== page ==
Why use augmented reality?

“You’re still human in augmented reality.”

Augmented reality is the medium of the future [and will be] one of the most important technologies over the next decade. It gives you the ability to operate in the now, augment your environment in real time in a way that benefits you. I’ve been approached to do virtual reality, but it’s a completely different medium. I don’t see it having any overlap with augmented reality in the sense that virtual reality is your own, meaning you depart this world and enter another. You’re still human in augmented reality.

What’s more effective at communicating climate change – seeing the effects of climate change on an environmental scale or seeing its impact through human stories?

It’s not either or, it’s both. There are many different resources that we can muster to get people engaged. That may involve some sort of entertainment – people have to have some fun with it otherwise it becomes a chore. That’s why I made the app a selfie app, it personalizes it too. There’s a strong selfie culture, so people can have fun with it that way.

You need to use all the resources and tools available to you always. Don’t ever limit yourself because everything has a role and place and operates in a different space. Humans are cerebral and visceral – you have to appeal to people’s minds, hearts, and animalistic sense.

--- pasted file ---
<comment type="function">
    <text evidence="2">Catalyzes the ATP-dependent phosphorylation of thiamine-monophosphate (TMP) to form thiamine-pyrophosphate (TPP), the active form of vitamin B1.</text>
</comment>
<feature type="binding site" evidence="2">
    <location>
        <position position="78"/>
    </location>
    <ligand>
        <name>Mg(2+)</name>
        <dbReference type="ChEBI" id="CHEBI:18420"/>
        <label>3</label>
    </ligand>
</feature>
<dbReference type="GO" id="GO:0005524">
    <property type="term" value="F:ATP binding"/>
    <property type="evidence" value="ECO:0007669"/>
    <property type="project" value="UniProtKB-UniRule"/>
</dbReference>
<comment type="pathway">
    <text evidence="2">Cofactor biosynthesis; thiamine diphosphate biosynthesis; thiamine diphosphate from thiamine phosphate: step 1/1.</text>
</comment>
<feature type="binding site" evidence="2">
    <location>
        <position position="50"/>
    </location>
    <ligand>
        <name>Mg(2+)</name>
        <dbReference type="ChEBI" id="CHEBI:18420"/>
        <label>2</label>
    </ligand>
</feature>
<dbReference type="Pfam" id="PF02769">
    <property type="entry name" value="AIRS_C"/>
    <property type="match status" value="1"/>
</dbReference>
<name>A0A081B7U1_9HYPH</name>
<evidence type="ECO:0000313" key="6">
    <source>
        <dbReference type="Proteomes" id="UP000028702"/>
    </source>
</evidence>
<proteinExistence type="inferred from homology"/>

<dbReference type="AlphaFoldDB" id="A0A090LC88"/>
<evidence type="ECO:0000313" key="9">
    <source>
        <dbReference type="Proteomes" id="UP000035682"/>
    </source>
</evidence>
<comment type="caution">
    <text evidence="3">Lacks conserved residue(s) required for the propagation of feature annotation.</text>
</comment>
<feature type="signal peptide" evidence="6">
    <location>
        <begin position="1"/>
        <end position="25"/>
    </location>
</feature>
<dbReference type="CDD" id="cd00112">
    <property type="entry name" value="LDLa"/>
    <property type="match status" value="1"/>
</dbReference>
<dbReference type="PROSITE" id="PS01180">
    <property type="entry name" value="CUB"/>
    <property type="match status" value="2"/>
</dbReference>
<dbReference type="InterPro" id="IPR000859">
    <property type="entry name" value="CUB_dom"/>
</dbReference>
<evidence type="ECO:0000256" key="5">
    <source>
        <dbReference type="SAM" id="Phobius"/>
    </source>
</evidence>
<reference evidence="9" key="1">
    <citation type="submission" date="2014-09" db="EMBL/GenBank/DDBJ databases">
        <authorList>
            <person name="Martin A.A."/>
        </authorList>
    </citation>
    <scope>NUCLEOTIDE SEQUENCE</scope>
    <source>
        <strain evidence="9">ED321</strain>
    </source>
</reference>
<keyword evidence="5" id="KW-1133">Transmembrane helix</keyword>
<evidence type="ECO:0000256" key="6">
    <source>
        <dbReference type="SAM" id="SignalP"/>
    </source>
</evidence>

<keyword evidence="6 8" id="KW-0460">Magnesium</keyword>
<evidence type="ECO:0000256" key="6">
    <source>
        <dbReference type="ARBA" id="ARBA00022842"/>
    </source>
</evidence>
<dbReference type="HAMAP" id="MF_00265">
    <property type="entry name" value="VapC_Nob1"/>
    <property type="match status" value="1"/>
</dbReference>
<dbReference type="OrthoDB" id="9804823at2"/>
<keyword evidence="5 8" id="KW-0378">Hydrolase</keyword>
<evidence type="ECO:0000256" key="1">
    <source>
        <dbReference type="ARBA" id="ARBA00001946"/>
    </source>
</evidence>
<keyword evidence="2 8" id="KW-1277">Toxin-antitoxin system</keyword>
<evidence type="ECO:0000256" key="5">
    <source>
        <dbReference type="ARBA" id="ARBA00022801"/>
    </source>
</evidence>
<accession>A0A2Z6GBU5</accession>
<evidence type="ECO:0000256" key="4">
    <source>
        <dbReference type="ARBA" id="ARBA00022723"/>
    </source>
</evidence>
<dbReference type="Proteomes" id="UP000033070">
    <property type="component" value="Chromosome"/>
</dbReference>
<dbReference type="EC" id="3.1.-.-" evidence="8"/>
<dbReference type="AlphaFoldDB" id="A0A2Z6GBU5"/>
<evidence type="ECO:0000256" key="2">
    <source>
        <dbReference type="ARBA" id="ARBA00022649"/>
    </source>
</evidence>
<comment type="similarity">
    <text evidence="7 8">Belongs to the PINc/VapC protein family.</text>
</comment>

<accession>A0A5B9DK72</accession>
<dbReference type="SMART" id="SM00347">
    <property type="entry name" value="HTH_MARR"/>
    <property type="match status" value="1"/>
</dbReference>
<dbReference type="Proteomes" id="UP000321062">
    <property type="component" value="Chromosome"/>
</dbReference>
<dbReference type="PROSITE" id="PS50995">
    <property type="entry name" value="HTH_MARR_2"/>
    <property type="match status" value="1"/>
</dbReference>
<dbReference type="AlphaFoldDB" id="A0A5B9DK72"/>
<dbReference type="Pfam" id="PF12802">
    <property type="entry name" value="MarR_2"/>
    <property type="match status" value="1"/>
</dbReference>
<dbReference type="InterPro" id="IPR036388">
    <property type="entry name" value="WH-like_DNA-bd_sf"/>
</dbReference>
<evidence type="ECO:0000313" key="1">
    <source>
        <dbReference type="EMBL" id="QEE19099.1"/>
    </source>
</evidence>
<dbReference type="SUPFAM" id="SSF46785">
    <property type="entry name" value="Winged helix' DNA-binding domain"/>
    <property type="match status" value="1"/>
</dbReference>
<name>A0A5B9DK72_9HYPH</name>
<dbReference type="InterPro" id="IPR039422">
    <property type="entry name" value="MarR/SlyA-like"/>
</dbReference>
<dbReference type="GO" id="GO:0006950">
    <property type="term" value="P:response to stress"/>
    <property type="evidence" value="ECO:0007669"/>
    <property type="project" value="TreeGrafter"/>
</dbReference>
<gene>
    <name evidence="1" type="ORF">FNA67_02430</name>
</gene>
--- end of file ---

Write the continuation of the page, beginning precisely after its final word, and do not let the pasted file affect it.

How have your collaborations with scientists and artists helped you better tell the story of climate change?

I think it’s important in this day and age and time because I feel very strongly about the role that capitalism plays. The Anthropocene is not anthropocentric. It’s not pro-human because we’re impacting and changing the planet in ways that are detrimental to humanity. Capitalism, unfettered, is running amok and really putting us as a civilization in a grave position. The people who are on the forefront of understanding that are the scientists. But the problem is that the scientists are focusing on data. They’re reductionist, trying to reduce things down to their parts. [They’re] constantly trying to figure out how they work, function, etc. When you start reducing complex ideas down to their parts, you’re moving away from a place where humans can access and get some value from them. Scientists are creating a cognitive knowledge.

But great art has no cognitive knowledge or cognitive value because it’s going from parts to effects. You’re either talking about effects or parts, undermining and over-mining it. Great art functions in a way that operates between those two things.

Do you think artists have a responsibility to use their voice to speak more about climate change?

I can’t speak for other artists, but I think it’s incredibly important that artists that do have a voice should be addressing these type of issues because they’re needed now more than ever. The role of artists today is so important in terms of communicating these ideas and getting them out.

Journalism is consumed. Photographs are consumed and effectively normalized. Good art you can’t normalize and that’s why it’s so important and we need artists to get engaged with these meta-existential issues, and make these ideas felt. We’re so disconnected from these things that there’s no real impact. Art can make you feel something.

Sophia Fox-Sowell

Sophia is a graduate student in the Media Innovation program at Northeastern University’s School of Journalism. Last summer she was a film development fellow at RYOT.